Here is the article:

Josephine Bakhita - an African Saint
Josephine Bakhita: "He told me 'If you cry, you'll die! Follow us!'"
"If I was to meet those slave raiders that abducted me and those who tortured me, I'd kneel down to them to kiss their hands, because, if it had not have been for them, I would not have become a Christian and religious woman." On 1 October 2000, the Catholic Church, and especially African Catholics, were enriched with another Saint. Josephine Bakhita, born in Darfur (Sudan) in 1869, died in Schio (Italy) 8 February 1947, was canonized by the Pope in the Vatican, calling her Our Universal Sister. This amazingly strong women made it from an ill-treated slave to a unifying symbol for African Catholics and women. Bakhita is the first person ever from Sudan to be canonized, or even beatified. She is the first African to be canonized since the early centuries of Christianity, when several North Africans (one of the cores of Christianity before it turned Muslim) were declared Saints. She already has been a symbol of faith and unity for Christians in the war-ravaged country of Sudan for long time, and 8 February is celebrated all over the Christian parts of Sudan. Her canonization has given great pride to the Christian community of Sudan. Therefore, in celebration of this historic move by the Catholic Church, presents a short biography of the life of this great, Sudanese, holy woman. ChildhoodThe real name of Bakhita is not known, nor her date of birth, but it assumed that she was born in the small Darfur village of Olgossa in today's Southern Sudan in 1869. There, she grew up with her parents, her three brothers and her two sisters, one of them a twin sister. Still a little girl, she experiences an omen of what is going to be her destiny. While she helps out her parents in the fields, Olgossa is attacked by slave raiders and her sister, looking out for an infant at home, is captured and abducted. In her autobiography Bakhita later writes: "I remember how much mum was crying and how much we too were crying." Outside the established empires where protection was given, the entire Sudan belt at that time still constituted a raiding ground for various groups of armed slave raiders. The slave trade had, at this time, turned from the American market (the trans-Atlantic slave trade was practically abolished) to Arab markets in the north, and internal slavery in African empires. Darfur nominally belonged to the British-Egyptian Dominion of Sudan, were the slave trade had been forbidden in 1856. The trade, however, was not checked by government, and outside the colonial centres, the only places with a strong European presence, slave raiding went on as it had still for decades. Only after the effective occupation of the Sudan interior, early 20th century, the practice of slave raiding slowly was abolished in practical terms. Slavery, on the other hand, has persisted until our days. Bakhita tells about her personal meeting with these slave raiders.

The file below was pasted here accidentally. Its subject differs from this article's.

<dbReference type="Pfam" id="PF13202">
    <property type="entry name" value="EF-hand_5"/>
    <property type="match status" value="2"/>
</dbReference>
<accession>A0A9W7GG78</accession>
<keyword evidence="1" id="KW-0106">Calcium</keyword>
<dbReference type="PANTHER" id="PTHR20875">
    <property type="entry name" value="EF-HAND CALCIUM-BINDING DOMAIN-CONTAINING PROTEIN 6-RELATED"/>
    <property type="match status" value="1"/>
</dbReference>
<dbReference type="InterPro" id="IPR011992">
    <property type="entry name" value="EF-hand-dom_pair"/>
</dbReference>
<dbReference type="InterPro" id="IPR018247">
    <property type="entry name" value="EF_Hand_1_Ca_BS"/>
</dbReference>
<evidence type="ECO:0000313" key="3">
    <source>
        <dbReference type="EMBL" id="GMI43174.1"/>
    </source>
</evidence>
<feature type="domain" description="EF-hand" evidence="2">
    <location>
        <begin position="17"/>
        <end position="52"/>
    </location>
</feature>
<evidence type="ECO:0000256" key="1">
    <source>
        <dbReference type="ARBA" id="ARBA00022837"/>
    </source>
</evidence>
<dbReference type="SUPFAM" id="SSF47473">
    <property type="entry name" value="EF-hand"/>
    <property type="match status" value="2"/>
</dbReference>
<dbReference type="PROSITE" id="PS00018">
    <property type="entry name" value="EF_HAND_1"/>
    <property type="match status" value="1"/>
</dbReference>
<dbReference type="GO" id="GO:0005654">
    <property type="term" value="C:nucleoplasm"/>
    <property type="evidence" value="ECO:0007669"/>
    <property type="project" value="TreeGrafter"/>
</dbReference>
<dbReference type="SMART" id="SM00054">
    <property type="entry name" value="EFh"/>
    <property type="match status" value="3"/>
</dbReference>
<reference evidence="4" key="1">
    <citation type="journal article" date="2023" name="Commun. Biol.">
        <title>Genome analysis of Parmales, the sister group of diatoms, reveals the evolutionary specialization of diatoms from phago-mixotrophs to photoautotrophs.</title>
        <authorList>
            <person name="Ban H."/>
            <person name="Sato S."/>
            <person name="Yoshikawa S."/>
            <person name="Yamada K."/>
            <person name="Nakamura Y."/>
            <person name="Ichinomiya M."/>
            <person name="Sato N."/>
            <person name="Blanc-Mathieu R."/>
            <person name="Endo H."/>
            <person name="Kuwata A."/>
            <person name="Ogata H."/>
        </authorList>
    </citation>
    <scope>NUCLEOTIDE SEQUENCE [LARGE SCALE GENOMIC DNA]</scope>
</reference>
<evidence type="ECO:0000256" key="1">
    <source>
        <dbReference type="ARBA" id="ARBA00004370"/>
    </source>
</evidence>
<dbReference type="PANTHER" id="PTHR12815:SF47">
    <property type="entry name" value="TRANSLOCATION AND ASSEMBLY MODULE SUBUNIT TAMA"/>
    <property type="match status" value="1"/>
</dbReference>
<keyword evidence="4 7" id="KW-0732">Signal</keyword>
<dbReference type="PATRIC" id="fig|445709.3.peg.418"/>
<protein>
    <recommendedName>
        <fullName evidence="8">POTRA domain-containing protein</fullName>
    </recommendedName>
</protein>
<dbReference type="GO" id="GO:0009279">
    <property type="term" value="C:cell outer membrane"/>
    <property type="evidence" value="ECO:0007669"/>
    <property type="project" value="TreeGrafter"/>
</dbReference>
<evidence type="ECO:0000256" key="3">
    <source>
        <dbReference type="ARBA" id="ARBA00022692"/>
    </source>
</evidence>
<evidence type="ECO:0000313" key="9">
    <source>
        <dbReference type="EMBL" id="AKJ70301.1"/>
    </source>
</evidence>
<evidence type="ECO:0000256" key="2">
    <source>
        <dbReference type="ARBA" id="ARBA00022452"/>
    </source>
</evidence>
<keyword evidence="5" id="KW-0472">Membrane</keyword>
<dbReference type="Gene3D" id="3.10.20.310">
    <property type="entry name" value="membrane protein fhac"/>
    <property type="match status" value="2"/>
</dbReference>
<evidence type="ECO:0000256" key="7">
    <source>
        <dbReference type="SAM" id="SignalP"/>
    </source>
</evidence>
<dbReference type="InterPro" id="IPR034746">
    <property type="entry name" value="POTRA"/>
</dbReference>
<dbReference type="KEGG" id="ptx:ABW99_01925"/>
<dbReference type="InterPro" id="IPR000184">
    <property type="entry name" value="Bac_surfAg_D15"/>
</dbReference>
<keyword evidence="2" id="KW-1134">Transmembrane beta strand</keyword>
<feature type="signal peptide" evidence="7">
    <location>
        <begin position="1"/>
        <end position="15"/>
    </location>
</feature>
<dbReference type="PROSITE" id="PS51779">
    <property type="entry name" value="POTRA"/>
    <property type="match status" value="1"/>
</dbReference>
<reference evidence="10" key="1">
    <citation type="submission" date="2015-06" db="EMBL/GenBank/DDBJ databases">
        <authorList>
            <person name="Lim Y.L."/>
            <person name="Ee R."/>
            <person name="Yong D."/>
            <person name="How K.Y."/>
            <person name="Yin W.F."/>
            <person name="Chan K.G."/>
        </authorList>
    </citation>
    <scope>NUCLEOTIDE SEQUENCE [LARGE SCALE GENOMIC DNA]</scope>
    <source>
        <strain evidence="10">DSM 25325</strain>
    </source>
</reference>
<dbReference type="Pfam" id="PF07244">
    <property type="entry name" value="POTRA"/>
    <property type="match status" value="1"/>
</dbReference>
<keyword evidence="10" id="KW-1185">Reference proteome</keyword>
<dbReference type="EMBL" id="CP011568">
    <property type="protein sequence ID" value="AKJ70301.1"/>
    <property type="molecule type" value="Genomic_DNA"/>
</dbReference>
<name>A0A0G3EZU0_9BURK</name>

I was approximately nine years old when I, one early morning, walked around the fields, a bit far away from home, with a companion. Suddenly, we saw two strangers appear from behind a fence. One of them told my companion: 'Let the small girl go into the forest for me to pick me some fruits. Meanwhile, you continue on your walk. We'll catch up with you soon'. His objective was to fool my friend so that she wouldn't give the alarm while they were capturing me. I, of course, did not suspect anything and hurried to obey, which my mother had accustomed me to do. Once we were in the forest, I saw two persons behind me. One of them briskly grabbed me with one hand, while the other one pulled out a knife from his belt and held it to my side. He told me "If you cry, you'll die! Follow us!" with a lordly voice. Bakhita means "fortunate one" - a name given her by the same slave raiders that forcefully removed the nine year old girl from her family and village. The girl was so traumatized by the experience that she was unable to remember her name. The abductors reportedly noted her special charisma and chose the name Bakhita for her. In slaveryBakhita was taken to the Kordofan town of El Obeid and held as a slave by the Arab slave traders that had captured her for a few years. She was soon sold on the slave market, however. All in all, she was subject to this trade in humans five times, on the slave markets of El Obeid and Khartoum, the colonial capital. She tried to escape several times, but did not succeed. Her fourth owners, in Khartoum, were those who treated her worst and subdued her to various forms of humiliations and torture. Her most terrifying memory was that of being tattooed with the age of 13, she later recalled. All in all 114 marks were cut into her body and treated for one month pouring salt into the wounds. "I felt I was going to die any moment, especially when they rubbed me in with the salt," Bakhita wrote in her biography. Her fifth and last buyer was the Italian Consul and trader Calixto Leganini. Calixto bought Bakhita on the Khartoum slave market in 1882, and for the first time was treated well. "This time," Bakhita wrote, "I really was the fortunate one, because the new master was a very good man and started to like me. I was not punished or whipped, so that it all seemed unreal to me, being able to enjoy such peace and tranquility." As the Mahdist troops reached Khartoum in 1884 and expulsed the Anglo-Egyptian colonists, Laganini, along with other Europeans fled the Sudan. Bakhita begged Leganini and finally was allowed to follow her fleeing patron and one of his friend, Augusto Michieli, to Italy. Arriving Italy, Michili's wife expected them at the harbour. On the sight of the accompanying African servants, Mrs. Michieli begged to obtain one of them, and she was given Bakhita. Thus, Bakhita followed her new "family" to Ziango, a village in the province of Venice. During the three years she lived together with the Michieli family, Bakhita served as the nanny and friend of their daughter Minnina. However, in 1888, the family bought a hotel in Suakin, the Red Sea coast of Sudan, and Mrs. Michieli followed her husband to help maintaining the hotel. Bakhita stayed in Italy. Becoming a religious womanTaking advice from the order of the Canossa Sisters of Venice, Bakhita and Mimmina, Michieli's daughter, went to live in the Institute of Catechism in Venice. The congregation had been founded in 1808 by the holy Magdalena Gabriela di Canossa, which called it the Institute of the Daughters of Charity, but it is more commonly called the Canossa Sisters. Their aim was to educate poor girls, serve in hospitals and catechize in the parishes. Here, in the Institute, she learned to know the God of the Christians, and she said that here, she recognised the God that she had "experienced in her heart without knowing who it was" since she had been a child, and which had given her force while in slavery. She was baptised on 9 January 1890, and received, at the same time, her first communion and confirmation by the Cardinal Patriarch of Venice. At this occasion, she took the Christian name Josefina Margarita Afortunada. It is told that Bakhita did have problems expressing her joy. But the joy she experienced through her religion was often observed at the font where she was baptised, kissing it and saying: "Here I became one of the daughters of God!" Here biography expresses that she, for each day she spent at the Institute, became more and more aware of who this God was, "that had lead here to him in such a strange way." As Mrs. Michieli returned from Sudan, she came to take the daughter and Bakhita with her to Africa. But, with unheard of firmness and courage, Bakhita said she would not go, and that she preferred to serve her God together with the Canossa Sisters. It is said that this very much infuriated Mrs. Michili, and that she insisted on that Bakhita went with her. However, the Institute leader contacted the Cardinal and the Royal Governor, which declared that, since slavery was illegal in Italy, Bakhita was free to make her own, autonomous choices. Thus, she stayed in the Institute, and soon realised her vocation to become a sister of the order. She reached that goal on 7 December 1893, 38 years old. Bakhita, the nunHer remaining 50 years of life, she served as a nun. In 1902, the was transferred from Venice to Schio, in the Northern Italian province of Vicenza, were she worked as a sewer, cook and porter and took care of the poor. Soon, she got a reputation for being a holy person. However, she was known for neither miracles nor supernatural experiences - on the contrary. She is known to have been modest and reserved, taking the faith into her spiritual inners and performing the most usual day to day routines. Therefore, it is a hardship for her, being ordered to write her autobiography and to travel around to tell about her incredible life story. She started on her memoirs in 1910, and they finally were published in 1930. In 1929, she was ordered to go to Venice and start telling about her experiences. After the biography was released, Bakhita soon became a famous personality all over Italy, and she had to travel around the country making speeches and collecting donations for the order. On her old days, Bakhita was troubled with a failing health, and she was forced into a wheelchair. However, she continued traveling and figuring a model of charity, even if her last years were marked by pain and diseases. In her pain, she went through the terrible experience of slavery once again, and reportedly told the nurse taking care of her several times "Please loosen the chains ... they are so heavy!" When she died on 8 February 1947 in Schio, her last words were "Madonna! Madonna!" Her dead body was put on lit-de-parade for three days. Thousands passed her bier to express their mourning and respect. She had become famous for her charity and piety all over the country. The mourning crowd is said to have noted that her joints stayed flexibles all these days, and mothers took her lifeless hand and put it on the heads of their children praying for salvation. Her reputation as a holy woman had been consolidated. Josephine was for ever to be remembered and respected as "Our Black Mother", nostra Madre Moretta, in Schio. From slave to Saint As the popular voices arose to sanctify her, in 1959, already 12 years after her death, the local diocese started its investigations whether Bakhita could be found honourable. The investigations turned out positive, and she was declared Venerabilis (Honourable) on 1 December 1978. Thus the process of declaring her a Saint could start, and on 17 May 1992, she was beatified. 8 February was declared her official day of worship. On the occasion of her beatification, Pope John Paul II praised her for "leaving us a message of reconciliation and evangelic forgiveness in a world so much divided and hurt by hatred and violence. She, that was the victim of the worst injuries of all times, namely slavery, herself declared: 'If I was to meet those slave raiders that abducted me and those who tortured me, I'd kneel down to them to kiss their hands, because, if it had not been for them, I would not have become a Christian and religious woman'." On 1 October 2000, she is canonized, or made a Saint of the Catholic Church. Catholic missionaries has been in contact with state that this was a long needed symbol to honour African Christianity, African women and making a statement against the brutal history of slavery, were also the Catholic society once was deeply involved. - What can this African Saint teach us people of today? the Spanish missionary journal 'Mundo Negro' asked. The editor José Luis Lisalde answers by saying that "Bakhita taught us the path of liberation. The path she followed and that lead her from slavery to freedom still has to be walked by so many people that are subject to a variety of forms of slavery." Bakhita is truly the most African Saint, and her life story is a story of the Continent, concerning Catholics, Protestants, Muslims or followers of traditional African religions. Her spirituality and endurance makes her Our Universal Sister, as the Pope called her.